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When I went through the front door of the Jazz Pad, Lilli Lorraine was singing in a voice filled with fever and the words hung in the smoky air like heat.
She stood in the center of the small dance floor in the blue beam from a baby spot, her head thrown back, eyes closed, lips kissing consonants and nibbling at husky vowels. She was a torch singer, an acetylene-torch singer, and when Lilli came on with "Love Me Or Leave Me," nobody left. I figured if she ever sang "The Star-Spangled Banner," the U. S. of A. would need a new anthem.
It was a Sunday night in the middle of March. Spring was still a few days away for the rest of Los Angeles, but here in the Jazz Pad it was sultry summer. Lilli was pouring "or leave me for somebody else ..." into the ears and glands and secret places of the customers, especially the male customers, as I found a seat at the bar.
I recognized Domino from his mug shots.
He was at a ringside table with three other guys, a tall handsome lady-killer, and man-killer, with the kind of healthy black wavy hair women love to run their hands or even feet through—so they tell me. My own hair is only an inch long, when I let it grow, and you could hardly get your little toe in that. Besides, it's white and kind of bristly, and ... well, back to Domino.
Nickie Domano, known to the boys on the turf as Domino, was eyeballing Lilli with the expression of a man getting her message and sending back, "You and me both, baby!" He didn't look like a hood. But the three other hoods with him looked like hoods.
I didn't know them. I didn't know Domino, for that matter; that is, we hadn't met—yet. But I knew about him. For example, I knew he'd probably had one guy killed already today. I wasn't sure, but it seemed probable. The victim was more than probably dead; he'd gone down with four slugs in him.
"Bourbon and water, Shell?"
Shell, that's me. Shell Scott.
I glanced around at the bartender. "Yeah, same as usual. Thanks."
He knew what I drank; I'd been here before. For pleasure. This trip wasn't for pleasure, it was business. My business is guys like Nickie Domano, and the three apes with him, scratching their fur.
I'm a private detective, office on Broadway in downtown L.A., three-room-and-bath bachelor apartment in Hollywood. I'm six feet, two inches tall and weigh two hundred and six pounds between meals. I'm tanned the shade of a slightly used holster, and you know about the hair—the color of winter, springy as spring, and approximately as long as a little toe. As for the rest: gray eyes beneath white, peaked brows, a negligible scar over the right eye, a little hunk shot from the tip of my left ear—which sort of balances things out, I tell myself—and a nose I thought quite a nice nose before it got broken. Ah, but I was telling you about Nickie Domano.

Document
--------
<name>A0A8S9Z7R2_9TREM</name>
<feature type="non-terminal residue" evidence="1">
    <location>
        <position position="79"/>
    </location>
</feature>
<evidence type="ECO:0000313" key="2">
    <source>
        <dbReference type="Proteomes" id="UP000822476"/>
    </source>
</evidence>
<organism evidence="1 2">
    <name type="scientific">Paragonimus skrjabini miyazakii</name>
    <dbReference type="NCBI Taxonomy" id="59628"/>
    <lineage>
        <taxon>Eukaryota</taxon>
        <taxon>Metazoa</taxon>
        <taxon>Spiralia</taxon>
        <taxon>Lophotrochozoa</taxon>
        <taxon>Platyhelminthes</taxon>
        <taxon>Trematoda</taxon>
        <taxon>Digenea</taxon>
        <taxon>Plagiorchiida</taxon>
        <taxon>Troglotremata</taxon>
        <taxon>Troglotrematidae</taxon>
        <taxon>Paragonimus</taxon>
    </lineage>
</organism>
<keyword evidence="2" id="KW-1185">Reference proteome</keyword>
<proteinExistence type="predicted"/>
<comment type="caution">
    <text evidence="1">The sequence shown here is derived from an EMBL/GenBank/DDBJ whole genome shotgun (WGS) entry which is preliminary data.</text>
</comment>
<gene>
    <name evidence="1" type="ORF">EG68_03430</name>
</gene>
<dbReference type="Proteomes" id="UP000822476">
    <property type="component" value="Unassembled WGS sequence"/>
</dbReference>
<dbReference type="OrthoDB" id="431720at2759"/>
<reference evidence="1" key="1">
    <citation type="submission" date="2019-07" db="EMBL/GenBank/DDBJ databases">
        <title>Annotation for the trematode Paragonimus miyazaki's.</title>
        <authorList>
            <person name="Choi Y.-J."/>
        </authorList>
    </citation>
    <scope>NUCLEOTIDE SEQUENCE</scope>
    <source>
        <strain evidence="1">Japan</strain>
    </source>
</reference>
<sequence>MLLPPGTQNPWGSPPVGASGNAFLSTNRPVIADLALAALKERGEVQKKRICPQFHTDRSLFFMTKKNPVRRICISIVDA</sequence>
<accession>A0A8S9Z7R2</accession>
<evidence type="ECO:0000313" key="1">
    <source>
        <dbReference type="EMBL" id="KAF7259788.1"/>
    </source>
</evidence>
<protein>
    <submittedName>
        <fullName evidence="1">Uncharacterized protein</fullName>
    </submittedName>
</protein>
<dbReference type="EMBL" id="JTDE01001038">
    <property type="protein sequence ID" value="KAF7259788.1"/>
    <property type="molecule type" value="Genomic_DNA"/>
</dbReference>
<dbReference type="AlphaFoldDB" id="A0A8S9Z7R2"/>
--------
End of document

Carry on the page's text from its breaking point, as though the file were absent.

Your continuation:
He was wearing a black suit for which he had paid perhaps two hundred and fifty bucks of somebody else's money, a white shirt with a collar that did not quite cover his ears, and a white silk tie that glittered a little. He had the look of a cat who would wear monogrammed shorts. Or even silk underwear with his whole name printed on it. And maybe his picture. A picture of him in his shorts.
You've guessed it. Nickie Domano wasn't my type.
But, more, this simply wasn't the most joyous moment of my week. I had been anticipating an evening of madness with an Irish-Egyptian belly dancer named Sivana, who had promised to tell me all about the most appropriate jewels for navels, and exciting things like that. She had even promised to bring along her jewel. But I was here instead.
Here because of a sweet-faced, lush-bodied, warped-minded little teen-aged tomato named Zazu, a child as improbable as her name. I was the victim of juvenile extortion. I had been stabbed. Stabbed and extorted and vastly unnerved by Zazu.